Life Insurance Riders: What You Need to Know

Most insurers offer a variety of riders — policy add-ons that can personalize your life insurance policy.
Renee Deveney
Ben Moore
By Ben Moore and  Renee Deveney 
Edited by Katia Iervasi

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Nerdy takeaways
  • Life insurance riders offer additional coverage by “riding alongside” your policy.

  • Most insurers allow you to add riders to term and permanent policies.

  • Some riders are included at no charge to you, while others might raise your rate.

Life insurance is a vital part of any financial plan, but what if a policy doesn’t meet all of your needs?

You can customize your coverage by adding life insurance riders to your base policy.

What is a life insurance rider?

Life insurance riders are optional additions to a life insurance policy that provide supplemental coverage or benefits you wouldn’t receive otherwise. They can help you personalize your policy to fit your and your loved ones’ needs.

Some riders increase the cost of your life insurance premium, while others are included at no extra charge.

Types of life insurance riders

The life insurance riders available to you depend on your insurer and the policy you’ve chosen. In most cases, riders can be added to both term and permanent life insurance policies, but the details can vary. You’ll need to opt in to riders when you buy your policy — you generally can’t add them later.

Since riders are designed to help you personalize your policy, you might select life insurance riders that fill financial gaps — like providing funds to assist you in managing a chronic or terminal illness. Other life insurance riders allow you to add extra coverage for a spouse or child, or increase the payout if you die due to an accident.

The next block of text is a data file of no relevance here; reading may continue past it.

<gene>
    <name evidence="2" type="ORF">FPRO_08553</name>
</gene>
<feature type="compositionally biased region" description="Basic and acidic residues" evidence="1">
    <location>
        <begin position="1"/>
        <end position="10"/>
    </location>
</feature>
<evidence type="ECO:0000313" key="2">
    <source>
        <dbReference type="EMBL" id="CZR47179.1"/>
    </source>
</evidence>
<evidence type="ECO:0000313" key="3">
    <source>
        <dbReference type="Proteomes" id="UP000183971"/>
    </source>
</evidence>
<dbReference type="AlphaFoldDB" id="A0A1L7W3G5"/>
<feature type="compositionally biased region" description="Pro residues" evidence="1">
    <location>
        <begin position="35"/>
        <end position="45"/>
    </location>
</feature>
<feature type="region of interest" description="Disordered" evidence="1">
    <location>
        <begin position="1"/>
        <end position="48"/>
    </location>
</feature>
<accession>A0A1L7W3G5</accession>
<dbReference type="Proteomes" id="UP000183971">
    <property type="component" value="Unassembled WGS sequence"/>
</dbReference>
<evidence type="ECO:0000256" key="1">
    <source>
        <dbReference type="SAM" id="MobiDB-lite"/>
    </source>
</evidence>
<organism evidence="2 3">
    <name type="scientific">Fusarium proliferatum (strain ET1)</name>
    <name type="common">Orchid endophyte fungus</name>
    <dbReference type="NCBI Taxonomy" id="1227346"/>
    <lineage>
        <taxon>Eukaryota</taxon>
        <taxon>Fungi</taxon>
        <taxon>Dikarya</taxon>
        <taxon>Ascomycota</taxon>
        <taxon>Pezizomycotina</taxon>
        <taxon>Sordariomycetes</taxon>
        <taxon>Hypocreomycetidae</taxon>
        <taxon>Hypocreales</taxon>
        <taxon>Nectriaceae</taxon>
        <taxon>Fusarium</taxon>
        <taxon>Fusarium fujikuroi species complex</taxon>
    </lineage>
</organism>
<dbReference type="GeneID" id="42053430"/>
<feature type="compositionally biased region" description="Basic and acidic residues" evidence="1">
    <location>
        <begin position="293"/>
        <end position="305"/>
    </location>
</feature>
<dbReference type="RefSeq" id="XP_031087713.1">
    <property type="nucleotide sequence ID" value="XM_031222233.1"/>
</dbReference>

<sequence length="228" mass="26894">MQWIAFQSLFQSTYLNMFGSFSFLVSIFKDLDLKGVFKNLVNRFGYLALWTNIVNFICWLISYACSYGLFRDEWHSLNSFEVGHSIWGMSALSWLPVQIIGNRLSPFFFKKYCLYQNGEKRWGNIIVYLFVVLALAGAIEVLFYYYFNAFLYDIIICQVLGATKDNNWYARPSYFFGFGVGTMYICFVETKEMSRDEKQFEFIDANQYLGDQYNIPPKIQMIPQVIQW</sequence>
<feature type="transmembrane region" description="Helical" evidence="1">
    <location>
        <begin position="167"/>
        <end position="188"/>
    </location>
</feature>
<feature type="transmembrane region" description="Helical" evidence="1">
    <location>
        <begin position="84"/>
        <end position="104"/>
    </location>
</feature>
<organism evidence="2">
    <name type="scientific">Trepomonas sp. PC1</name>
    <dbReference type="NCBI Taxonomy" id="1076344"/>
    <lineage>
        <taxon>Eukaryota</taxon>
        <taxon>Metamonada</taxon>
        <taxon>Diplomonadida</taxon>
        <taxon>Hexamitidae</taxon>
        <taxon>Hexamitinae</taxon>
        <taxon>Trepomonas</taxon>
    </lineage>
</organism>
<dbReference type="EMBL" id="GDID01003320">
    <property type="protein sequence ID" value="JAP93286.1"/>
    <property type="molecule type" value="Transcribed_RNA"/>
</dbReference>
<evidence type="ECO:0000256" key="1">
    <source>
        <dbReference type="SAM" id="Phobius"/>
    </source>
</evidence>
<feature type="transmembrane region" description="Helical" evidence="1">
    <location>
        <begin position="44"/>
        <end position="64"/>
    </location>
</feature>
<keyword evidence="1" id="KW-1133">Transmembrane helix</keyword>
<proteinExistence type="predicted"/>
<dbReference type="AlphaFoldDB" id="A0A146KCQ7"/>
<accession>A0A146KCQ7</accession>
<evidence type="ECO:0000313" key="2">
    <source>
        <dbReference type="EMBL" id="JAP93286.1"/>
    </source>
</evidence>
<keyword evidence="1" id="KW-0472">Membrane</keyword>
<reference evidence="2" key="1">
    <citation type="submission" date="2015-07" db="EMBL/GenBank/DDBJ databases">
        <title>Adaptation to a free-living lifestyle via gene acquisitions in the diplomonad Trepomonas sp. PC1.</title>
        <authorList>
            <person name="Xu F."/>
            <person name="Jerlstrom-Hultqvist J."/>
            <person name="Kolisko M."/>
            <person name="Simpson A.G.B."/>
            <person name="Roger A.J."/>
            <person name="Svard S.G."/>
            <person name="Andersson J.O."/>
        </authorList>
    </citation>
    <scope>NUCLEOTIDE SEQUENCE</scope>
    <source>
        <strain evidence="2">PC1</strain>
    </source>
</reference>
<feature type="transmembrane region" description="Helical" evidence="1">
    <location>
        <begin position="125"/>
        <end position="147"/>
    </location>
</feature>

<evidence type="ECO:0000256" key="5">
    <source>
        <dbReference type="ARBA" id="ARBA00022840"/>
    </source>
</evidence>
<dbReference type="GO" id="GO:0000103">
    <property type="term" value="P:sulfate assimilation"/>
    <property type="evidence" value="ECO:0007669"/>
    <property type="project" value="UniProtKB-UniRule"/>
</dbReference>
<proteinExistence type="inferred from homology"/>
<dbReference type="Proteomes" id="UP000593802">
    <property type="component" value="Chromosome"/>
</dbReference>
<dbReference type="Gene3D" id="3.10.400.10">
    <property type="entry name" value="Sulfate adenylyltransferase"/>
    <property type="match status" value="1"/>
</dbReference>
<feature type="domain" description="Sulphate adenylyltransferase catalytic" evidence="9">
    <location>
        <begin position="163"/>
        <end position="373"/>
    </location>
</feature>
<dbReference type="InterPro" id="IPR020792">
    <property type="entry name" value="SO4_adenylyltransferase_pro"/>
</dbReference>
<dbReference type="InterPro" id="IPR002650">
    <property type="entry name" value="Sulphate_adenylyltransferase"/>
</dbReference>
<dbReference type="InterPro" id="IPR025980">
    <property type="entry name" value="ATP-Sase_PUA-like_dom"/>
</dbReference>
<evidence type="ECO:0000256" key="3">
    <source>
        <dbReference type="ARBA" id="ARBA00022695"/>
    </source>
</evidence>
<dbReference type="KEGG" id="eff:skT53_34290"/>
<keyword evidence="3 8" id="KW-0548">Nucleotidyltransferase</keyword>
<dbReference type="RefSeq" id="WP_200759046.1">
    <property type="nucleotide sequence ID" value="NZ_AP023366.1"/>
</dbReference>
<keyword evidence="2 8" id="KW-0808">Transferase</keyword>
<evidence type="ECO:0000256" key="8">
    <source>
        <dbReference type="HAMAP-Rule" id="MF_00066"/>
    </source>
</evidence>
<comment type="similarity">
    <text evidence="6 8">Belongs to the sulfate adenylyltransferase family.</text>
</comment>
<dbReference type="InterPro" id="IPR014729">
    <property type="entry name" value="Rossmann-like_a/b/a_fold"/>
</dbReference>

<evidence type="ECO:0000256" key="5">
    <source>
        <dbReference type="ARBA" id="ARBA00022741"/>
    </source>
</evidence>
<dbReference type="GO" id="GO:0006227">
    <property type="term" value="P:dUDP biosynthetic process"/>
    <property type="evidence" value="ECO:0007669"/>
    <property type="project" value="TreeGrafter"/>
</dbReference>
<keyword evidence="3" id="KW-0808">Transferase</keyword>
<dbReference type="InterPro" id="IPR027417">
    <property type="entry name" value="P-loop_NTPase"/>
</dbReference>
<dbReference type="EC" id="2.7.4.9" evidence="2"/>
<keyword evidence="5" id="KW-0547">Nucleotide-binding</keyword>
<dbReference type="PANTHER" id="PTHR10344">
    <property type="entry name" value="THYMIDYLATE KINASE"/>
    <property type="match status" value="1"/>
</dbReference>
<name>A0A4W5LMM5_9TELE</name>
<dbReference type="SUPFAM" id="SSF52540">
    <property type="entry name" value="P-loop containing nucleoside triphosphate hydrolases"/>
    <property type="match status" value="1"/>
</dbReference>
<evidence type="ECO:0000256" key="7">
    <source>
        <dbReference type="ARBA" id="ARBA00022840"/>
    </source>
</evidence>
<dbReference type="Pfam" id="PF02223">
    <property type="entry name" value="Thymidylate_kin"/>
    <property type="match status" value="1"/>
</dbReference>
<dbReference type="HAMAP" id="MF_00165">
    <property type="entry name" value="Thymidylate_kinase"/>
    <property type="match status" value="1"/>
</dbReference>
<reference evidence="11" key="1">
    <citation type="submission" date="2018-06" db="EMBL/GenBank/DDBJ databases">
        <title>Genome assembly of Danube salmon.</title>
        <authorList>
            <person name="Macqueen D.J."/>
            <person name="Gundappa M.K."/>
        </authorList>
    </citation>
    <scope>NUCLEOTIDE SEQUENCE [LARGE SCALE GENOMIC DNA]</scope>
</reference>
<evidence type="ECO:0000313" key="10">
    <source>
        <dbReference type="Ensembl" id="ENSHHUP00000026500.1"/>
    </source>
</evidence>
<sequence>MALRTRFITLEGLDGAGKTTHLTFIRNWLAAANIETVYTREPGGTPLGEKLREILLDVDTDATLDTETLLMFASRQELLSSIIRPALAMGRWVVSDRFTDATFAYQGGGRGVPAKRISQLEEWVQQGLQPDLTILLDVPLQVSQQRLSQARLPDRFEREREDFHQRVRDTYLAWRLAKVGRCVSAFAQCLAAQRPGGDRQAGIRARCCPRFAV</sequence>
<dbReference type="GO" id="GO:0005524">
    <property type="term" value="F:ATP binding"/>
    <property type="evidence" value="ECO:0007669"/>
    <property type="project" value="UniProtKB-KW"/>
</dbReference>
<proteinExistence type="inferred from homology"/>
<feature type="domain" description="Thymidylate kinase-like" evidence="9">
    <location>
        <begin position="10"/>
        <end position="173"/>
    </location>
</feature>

Accelerated death benefit rider

Typically available on term and permanent life insurance policies.

An accelerated death benefit allows you to access part or all of the policy’s death benefit while you’re still alive if you have a terminal illness. While there are no restrictions on how the money can be used, this rider can be a helpful way to pay for medical care and treatments.

This rider is a type of life insurance living benefit — a policy feature that let you tap into your policy’s payout while you’re living.

This rider only covers specific situations, which can vary by insurer, so be sure to check with your provider. A qualified event could include:

  • Diagnosis of a terminal illness, confirmed by a doctor.

  • An organ transplant.

  • The need for continuous life support or long-term care.

  • A permanent move to a nursing home.

Many insurers include an accelerated death benefit rider at no additional cost, but may charge a fee for you to access the benefit. Any payouts from this rider will be subtracted from the policy’s total death benefit once you die. So, if you receive 100% of your policy coverage amount from an accelerated death benefit rider payout, your beneficiaries won’t receive a life insurance death benefit. If you have accrued a cash value on your policy, this may also be reduced.

Payments are usually tax-free, but there are exceptions. Payouts from an accelerated death benefit rider could also affect your ability to collect Medicaid or Social Security payments.

Accidental death rider

Typically available on term and permanent life insurance policies.

An accidental death rider increases the payout to your life insurance beneficiaries if you die from a covered accident, like drowning. It’s sometimes referred to as a “double indemnity” rider, because it can double the amount of money your beneficiaries receive.

However, the death must occur within a set period of time after the accident, such as 90 days, for the extra benefit to pay out. This rider also comes with exclusions and won’t pay out under certain circumstances, such as death from:

  • Disease.

  • Mental illness.